The Oxford Tragedy: How a Devastating Shooting Became an Inspiring Sports Symbol

Kethan Kalra

A well wisher kneels to pray at a memorial on the sign of Oxford High School in Oxford, Mich., Wednesday, Dec. 1, 2021. (AP Photo/Paul Sancya). (AP)

On November 30, 2021, Ethan Crumbley entered Oxford High School and took the lives of 4 students just like us. The tragedy shocked the nation, as millions sent their prayers to the devastated community. Among the victims was 16-year-old Tate Myre, an up-and-coming middle linebacker who wore number 42 on the football field. He heroically sacrificed his life protecting his friends from an armed Crumbley. As millions continue to mourn, especially in the local area, there is one bright spot; the community that has risen to support Oxford.

The Michigan Wolverines played the Iowa Hawkeyes on Saturday, December 4 just five days after the shooting. The shooting, which was only 62 miles from nearby Ann Arbor, deeply affected the outcome of this game. For Michigan, a win would be crucial to secure a spot in the College Football Playoff, and it would also mark the Wolverine’s first chance at a Big 10 Championship since 2003. And when Michigan’s players stepped onto the field in Lucas Oil Stadium that night, they were not only playing for themselves—they were playing for Tate Myre and the rest of the Oxford victims. Each player donned a custom patch on their chest, a yellow “O” for Oxford with 4 black hearts for those who lost their lives, and another patch with a #42 in its center. To honor him, Myre’s family was welcomed onto the field for the coin toss. 

Photo from WolverinesWire.

The emotions were high in the locker room. Michigan entered the season unranked, and now were just one game away from an elusive playoff berth. And the Wolverines didn’t just win, they broke records along the way. Hassan Haskins set a school-record for single-season rushing touchdowns with 20, and Jim Harbaugh became the first coach in Big Ten history to win both as a player and coach. But what was even more important was the score. With just two minutes left against demoralized Iowa backups, instead of killing the clock, Michigan went for and scored another touchdown to go from being up 35-3 to 42-3, in honor of Myre.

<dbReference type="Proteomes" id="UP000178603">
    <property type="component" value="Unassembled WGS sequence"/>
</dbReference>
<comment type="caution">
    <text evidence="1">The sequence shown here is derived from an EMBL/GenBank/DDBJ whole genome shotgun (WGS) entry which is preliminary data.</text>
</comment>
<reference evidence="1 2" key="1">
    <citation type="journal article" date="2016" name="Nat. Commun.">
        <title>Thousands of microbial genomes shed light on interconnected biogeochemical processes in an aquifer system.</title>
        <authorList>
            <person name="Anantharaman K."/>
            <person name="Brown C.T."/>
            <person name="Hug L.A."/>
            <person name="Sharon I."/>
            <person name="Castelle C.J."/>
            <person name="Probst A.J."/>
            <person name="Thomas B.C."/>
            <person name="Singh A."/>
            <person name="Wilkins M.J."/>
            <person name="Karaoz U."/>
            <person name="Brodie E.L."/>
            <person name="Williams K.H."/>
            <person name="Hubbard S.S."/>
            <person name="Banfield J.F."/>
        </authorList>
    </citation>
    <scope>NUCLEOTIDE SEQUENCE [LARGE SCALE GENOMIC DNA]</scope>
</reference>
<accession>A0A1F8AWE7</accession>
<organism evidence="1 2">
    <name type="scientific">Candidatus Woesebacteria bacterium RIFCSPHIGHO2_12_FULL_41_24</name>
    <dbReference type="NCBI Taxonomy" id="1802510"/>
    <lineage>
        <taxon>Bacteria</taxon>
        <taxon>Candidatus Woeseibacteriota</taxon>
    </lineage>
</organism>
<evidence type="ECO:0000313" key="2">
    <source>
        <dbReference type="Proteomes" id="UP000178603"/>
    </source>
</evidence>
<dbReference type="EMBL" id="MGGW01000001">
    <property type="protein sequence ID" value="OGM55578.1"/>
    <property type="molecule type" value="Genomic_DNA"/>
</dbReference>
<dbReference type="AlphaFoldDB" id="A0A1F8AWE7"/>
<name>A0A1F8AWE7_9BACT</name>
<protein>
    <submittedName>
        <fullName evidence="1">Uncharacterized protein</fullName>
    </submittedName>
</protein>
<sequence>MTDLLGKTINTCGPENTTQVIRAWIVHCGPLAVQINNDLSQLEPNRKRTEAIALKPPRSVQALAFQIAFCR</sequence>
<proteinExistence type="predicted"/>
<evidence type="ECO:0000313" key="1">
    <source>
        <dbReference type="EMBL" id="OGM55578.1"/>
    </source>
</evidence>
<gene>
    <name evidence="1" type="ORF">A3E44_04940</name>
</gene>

After the game, Harbaugh commented, “We wanted to honor Tate Myre in this game. For his courage and what he did in the shootings in Oxford. He’s a hero.”

24 hours later, 42 miles away from Oxford, the winless Detroit Lions suited up to play a strong Vikings team while donning an abysmal record of 0-10-1. Yet, there has been a bright spot amongst the winless season in new head coach, Dan Campbell, who has completely changed the culture of the pitiful organization and brought a sense of family to a team with one of the least talented rosters in the NFL. With their playoff chances essentially gone, the Lions were playing only to ruin Minnesota’s season. Although they entered the game as 7 point underdogs, it was clear by both the pre and post game speech that this Lions team was playing for Oxford more than anything. In a high scoring nail-biter, it came to quarterback Jared Goff to lead a game-winning drive, something that has never been his strong suit. But with zeros on the clock, Goff found rookie WR Amon-Ra St. Brown in the endzone, as the Lions squeaked out their first win of the year, 29-27.

Photo from Detroit Press.

The record change means little to nothing in the grand scheme of things, but the excitement from the locker room was contagious, bringing joy to the hearts of all NFL fans (except those of the Vikings). Footage from inside the locker room showed Lions players celebrating their first win in 364 days as a team and as a family. To no one’s surprise, the game ball was given to the coach who did the impossible, Dan Campbell, who dedicated it to the Oxford community, showing that even the Detroit Lions played for a bigger cause and won because of it.